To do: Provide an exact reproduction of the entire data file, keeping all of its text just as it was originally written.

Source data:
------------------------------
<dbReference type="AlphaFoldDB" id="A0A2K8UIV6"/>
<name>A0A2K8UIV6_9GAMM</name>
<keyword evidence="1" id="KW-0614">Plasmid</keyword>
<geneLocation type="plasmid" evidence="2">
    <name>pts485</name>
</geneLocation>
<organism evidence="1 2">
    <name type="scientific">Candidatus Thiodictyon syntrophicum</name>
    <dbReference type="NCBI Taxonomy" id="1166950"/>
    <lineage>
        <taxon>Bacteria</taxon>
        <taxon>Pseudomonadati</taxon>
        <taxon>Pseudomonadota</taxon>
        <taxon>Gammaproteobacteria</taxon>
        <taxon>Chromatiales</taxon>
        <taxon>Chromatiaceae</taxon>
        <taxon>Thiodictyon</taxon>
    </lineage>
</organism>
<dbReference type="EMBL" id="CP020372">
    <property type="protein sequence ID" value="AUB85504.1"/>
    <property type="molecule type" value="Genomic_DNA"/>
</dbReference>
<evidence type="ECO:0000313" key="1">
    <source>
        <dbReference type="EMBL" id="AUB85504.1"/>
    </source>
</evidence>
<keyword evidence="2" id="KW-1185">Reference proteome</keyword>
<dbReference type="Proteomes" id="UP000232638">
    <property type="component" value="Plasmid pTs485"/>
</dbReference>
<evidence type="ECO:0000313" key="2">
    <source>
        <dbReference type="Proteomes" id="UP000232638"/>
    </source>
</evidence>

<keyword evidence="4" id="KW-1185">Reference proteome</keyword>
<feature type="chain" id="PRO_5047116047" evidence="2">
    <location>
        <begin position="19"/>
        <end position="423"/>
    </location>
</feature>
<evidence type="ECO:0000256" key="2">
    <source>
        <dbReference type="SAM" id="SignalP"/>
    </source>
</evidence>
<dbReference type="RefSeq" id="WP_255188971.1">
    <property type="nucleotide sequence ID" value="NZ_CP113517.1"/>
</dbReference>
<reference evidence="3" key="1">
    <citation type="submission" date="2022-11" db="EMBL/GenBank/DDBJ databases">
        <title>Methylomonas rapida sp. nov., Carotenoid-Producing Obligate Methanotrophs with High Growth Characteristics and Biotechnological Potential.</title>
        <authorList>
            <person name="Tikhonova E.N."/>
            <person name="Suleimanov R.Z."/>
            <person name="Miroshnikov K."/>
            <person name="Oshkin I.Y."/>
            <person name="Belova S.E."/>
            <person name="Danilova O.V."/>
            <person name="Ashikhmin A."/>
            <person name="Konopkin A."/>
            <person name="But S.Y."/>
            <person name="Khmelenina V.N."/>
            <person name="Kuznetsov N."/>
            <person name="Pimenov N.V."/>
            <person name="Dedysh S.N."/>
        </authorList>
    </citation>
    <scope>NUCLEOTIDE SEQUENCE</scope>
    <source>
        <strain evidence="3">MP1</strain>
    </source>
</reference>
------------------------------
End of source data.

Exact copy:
<dbReference type="AlphaFoldDB" id="A0A2K8UIV6"/>
<name>A0A2K8UIV6_9GAMM</name>
<keyword evidence="1" id="KW-0614">Plasmid</keyword>
<geneLocation type="plasmid" evidence="2">
    <name>pts485</name>
</geneLocation>
<organism evidence="1 2">
    <name type="scientific">Candidatus Thiodictyon syntrophicum</name>
    <dbReference type="NCBI Taxonomy" id="1166950"/>
    <lineage>
        <taxon>Bacteria</taxon>
        <taxon>Pseudomonadati</taxon>
        <taxon>Pseudomonadota</taxon>
        <taxon>Gammaproteobacteria</taxon>
        <taxon>Chromatiales</taxon>
        <taxon>Chromatiaceae</taxon>
        <taxon>Thiodictyon</taxon>
    </lineage>
</organism>
<dbReference type="EMBL" id="CP020372">
    <property type="protein sequence ID" value="AUB85504.1"/>
    <property type="molecule type" value="Genomic_DNA"/>
</dbReference>
<evidence type="ECO:0000313" key="1">
    <source>
        <dbReference type="EMBL" id="AUB85504.1"/>
    </source>
</evidence>
<keyword evidence="2" id="KW-1185">Reference proteome</keyword>
<dbReference type="Proteomes" id="UP000232638">
    <property type="component" value="Plasmid pTs485"/>
</dbReference>
<evidence type="ECO:0000313" key="2">
    <source>
        <dbReference type="Proteomes" id="UP000232638"/>
    </source>
</evidence>

<keyword evidence="4" id="KW-1185">Reference proteome</keyword>
<feature type="chain" id="PRO_5047116047" evidence="2">
    <location>
        <begin position="19"/>
        <end position="423"/>
    </location>
</feature>
<evidence type="ECO:0000256" key="2">
    <source>
        <dbReference type="SAM" id="SignalP"/>
    </source>
</evidence>
<dbReference type="RefSeq" id="WP_255188971.1">
    <property type="nucleotide sequence ID" value="NZ_CP113517.1"/>
</dbReference>
<reference evidence="3" key="1">
    <citation type="submission" date="2022-11" db="EMBL/GenBank/DDBJ databases">
        <title>Methylomonas rapida sp. nov., Carotenoid-Producing Obligate Methanotrophs with High Growth Characteristics and Biotechnological Potential.</title>
        <authorList>
            <person name="Tikhonova E.N."/>
            <person name="Suleimanov R.Z."/>
            <person name="Miroshnikov K."/>
            <person name="Oshkin I.Y."/>
            <person name="Belova S.E."/>
            <person name="Danilova O.V."/>
            <person name="Ashikhmin A."/>
            <person name="Konopkin A."/>
            <person name="But S.Y."/>
            <person name="Khmelenina V.N."/>
            <person name="Kuznetsov N."/>
            <person name="Pimenov N.V."/>
            <person name="Dedysh S.N."/>
        </authorList>
    </citation>
    <scope>NUCLEOTIDE SEQUENCE</scope>
    <source>
        <strain evidence="3">MP1</strain>
    </source>
</reference>